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With no savings at 40, I’d start buying cheap UK shares to build wealth

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As the years go by and there are seemingly endless demands on one’s cash, it is possible to reach a certain point in life with scantier financial resources than hoped. If I was in that situation, I would start investing in cheap UK shares to hold for the long term as a way to try and build wealth.

Shares and wealth creation

Why would I choose to invest in shares if I had no savings?

First, I do not need savings to do it. Buying a property or setting up my own business would typically require funds upfront. But when it comes to shares, I could start with zero money and simply put aside some spare cash each month or week into a share-dealing account. That makes it more realistic to fit into my financial situation.

Secondly, buying shares lets me get exposure to some large, successful businesses. I am not going to set up the next Unilever or HSBC. But by buying shares in those companies, even on a small scale, I could benefit from their existing commercial success.

Both of those UK shares have global reach. So, even if I limit my investments to the London Stock Exchange, I can still build a stake in some large global enterprises.

Looking at the long term

But how could buying such shares help me build wealth? After all, if people were willing to sell them to me at a certain price, maybe that is what they are worth.

That is where I think taking a long-term approach to investing can be very instructive. Focussing on what I think a company’s valuation may be years or even decades from now, I could decide that the current price of some UK shares is a bargain.

Maybe that is because the firm is in an industry likely to grow dramatically. It could be that a company’s competitive advantage will become stronger over time. Or it may be that a business’s finances are set to improve, for example because it will pay off its debts.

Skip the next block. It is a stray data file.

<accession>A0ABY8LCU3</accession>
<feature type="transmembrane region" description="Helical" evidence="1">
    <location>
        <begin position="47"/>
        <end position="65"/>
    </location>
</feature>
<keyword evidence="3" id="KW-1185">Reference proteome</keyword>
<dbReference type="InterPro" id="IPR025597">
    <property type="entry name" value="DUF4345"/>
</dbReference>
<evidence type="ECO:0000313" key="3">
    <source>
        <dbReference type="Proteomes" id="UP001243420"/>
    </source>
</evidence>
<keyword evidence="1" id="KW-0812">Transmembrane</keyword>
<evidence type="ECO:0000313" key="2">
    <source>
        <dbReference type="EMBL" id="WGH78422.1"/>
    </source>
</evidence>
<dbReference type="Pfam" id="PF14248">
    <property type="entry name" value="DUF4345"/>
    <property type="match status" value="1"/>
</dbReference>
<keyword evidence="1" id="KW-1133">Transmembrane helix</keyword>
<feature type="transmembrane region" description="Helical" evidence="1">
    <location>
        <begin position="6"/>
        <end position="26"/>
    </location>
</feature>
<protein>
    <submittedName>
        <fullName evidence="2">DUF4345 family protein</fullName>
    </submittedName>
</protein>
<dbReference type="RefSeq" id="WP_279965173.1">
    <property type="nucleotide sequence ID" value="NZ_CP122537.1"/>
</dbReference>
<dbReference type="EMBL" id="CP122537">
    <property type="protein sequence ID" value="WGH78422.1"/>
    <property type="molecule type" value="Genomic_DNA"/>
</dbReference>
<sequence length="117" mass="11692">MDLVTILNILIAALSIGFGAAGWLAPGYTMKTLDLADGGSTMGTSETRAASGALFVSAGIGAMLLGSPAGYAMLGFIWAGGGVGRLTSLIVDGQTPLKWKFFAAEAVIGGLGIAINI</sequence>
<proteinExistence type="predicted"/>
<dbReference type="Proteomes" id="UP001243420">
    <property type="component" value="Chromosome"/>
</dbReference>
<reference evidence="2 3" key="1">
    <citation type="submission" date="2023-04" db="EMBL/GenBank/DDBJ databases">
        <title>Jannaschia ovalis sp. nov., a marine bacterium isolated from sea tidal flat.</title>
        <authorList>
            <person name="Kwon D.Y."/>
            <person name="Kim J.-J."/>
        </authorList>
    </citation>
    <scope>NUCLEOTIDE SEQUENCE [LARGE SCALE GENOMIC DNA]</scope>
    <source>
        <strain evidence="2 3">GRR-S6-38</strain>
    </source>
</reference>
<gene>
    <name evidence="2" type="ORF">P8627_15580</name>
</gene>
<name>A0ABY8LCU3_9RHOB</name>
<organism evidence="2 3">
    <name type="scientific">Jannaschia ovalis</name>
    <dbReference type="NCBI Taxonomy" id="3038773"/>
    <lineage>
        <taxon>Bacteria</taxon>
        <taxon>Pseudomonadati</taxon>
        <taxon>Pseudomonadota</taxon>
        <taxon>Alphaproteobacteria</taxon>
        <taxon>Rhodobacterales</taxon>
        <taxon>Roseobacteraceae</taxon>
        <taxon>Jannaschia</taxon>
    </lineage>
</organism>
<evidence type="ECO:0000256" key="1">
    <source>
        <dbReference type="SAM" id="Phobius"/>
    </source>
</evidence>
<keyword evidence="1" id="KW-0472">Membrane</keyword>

That is why I would focus on buying what I see as cheap UK shares. ‘Cheap’ here does not necessarily mean that the share price is low. Instead, it refers to shares I can buy for much less than I think their long-term value will be.

Buying UK shares for dividends

But capital growth from an increased share price is only one of the ways in which becoming a shareholder could help me build wealth.

I might also benefit from dividends, which are payments a firm makes to its shareholders. Dividends are never guaranteed, even from businesses that have paid them before.

Without savings, starting to put money regularly into shares could hopefully see me generate some passive income within months, in the form of dividends. The amount depends on how much I invest and what the average dividend yield of my portfolio is. Putting £1,000 into shares yielding 5% ought to earn me £50 a year in dividends.

Once I have bought the shares, I own them. So I would be in line for any dividends paid the next year too, or any year after that, as long as I held onto the shares.

The post With no savings at 40, I’d start buying cheap UK shares to build wealth appeared first on The Motley Fool UK.

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C Ruane has no position in any of the shares mentioned. The Motley Fool UK has recommended HSBC Holdings and Unilever. Views expressed on the companies mentioned in this article are those of the writer and therefore may differ from the official recommendations we make in our subscription services such as Share Advisor, Hidden Winners and Pro. Here at The Motley Fool we believe that considering a diverse range of insights makes us better investors.